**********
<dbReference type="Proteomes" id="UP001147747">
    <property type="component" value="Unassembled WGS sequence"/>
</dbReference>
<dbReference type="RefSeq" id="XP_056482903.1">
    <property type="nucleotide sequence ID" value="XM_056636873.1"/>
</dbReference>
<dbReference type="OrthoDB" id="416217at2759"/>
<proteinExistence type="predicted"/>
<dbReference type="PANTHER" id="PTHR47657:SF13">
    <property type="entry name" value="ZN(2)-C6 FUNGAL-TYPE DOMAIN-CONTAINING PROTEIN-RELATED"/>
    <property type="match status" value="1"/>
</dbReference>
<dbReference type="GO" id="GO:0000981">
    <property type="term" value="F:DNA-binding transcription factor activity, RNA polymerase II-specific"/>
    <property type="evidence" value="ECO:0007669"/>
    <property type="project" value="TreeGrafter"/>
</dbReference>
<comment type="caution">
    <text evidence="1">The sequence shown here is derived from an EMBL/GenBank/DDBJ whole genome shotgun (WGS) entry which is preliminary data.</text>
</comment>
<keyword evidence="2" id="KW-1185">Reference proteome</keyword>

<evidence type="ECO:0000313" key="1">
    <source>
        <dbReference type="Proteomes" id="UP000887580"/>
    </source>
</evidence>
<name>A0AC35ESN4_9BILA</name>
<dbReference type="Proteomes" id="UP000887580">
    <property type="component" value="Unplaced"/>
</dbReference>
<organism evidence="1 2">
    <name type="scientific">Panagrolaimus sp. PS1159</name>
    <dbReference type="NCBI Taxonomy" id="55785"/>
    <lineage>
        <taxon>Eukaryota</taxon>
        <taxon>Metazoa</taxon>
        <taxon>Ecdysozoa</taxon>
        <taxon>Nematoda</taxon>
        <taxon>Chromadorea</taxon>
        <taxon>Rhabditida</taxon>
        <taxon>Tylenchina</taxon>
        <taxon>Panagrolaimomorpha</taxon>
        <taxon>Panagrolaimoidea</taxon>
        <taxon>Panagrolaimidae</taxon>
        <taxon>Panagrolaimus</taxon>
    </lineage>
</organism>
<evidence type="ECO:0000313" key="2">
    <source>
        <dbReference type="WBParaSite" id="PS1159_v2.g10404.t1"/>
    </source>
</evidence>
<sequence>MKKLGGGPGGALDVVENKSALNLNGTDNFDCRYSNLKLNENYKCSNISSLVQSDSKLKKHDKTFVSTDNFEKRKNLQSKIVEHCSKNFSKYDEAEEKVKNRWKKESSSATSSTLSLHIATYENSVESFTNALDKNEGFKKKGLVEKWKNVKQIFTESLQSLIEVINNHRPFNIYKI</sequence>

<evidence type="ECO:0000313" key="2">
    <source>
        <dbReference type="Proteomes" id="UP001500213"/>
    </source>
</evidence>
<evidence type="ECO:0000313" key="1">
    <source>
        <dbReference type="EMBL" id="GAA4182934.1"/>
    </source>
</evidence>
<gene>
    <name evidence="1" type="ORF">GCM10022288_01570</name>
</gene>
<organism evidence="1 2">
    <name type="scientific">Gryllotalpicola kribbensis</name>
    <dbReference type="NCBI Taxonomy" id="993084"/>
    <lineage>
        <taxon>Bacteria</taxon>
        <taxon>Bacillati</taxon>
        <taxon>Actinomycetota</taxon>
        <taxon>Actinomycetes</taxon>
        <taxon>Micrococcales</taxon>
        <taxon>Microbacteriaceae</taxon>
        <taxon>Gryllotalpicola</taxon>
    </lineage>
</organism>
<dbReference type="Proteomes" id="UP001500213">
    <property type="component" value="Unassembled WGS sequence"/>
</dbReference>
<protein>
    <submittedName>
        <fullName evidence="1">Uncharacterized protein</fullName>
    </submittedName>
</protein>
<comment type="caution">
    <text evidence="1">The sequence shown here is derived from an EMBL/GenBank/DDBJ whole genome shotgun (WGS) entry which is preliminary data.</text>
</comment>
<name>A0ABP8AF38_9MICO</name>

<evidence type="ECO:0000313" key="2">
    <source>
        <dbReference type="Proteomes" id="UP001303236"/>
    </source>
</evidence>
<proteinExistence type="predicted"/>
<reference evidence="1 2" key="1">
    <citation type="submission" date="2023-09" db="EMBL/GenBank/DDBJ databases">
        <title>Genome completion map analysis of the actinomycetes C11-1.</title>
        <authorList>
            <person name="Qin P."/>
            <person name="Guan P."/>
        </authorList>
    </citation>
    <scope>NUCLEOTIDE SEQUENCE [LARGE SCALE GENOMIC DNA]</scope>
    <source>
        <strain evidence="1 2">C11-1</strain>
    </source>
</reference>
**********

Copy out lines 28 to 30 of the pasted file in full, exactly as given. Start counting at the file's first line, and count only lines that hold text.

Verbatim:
<dbReference type="Proteomes" id="UP000887580">
    <property type="component" value="Unplaced"/>
</dbReference>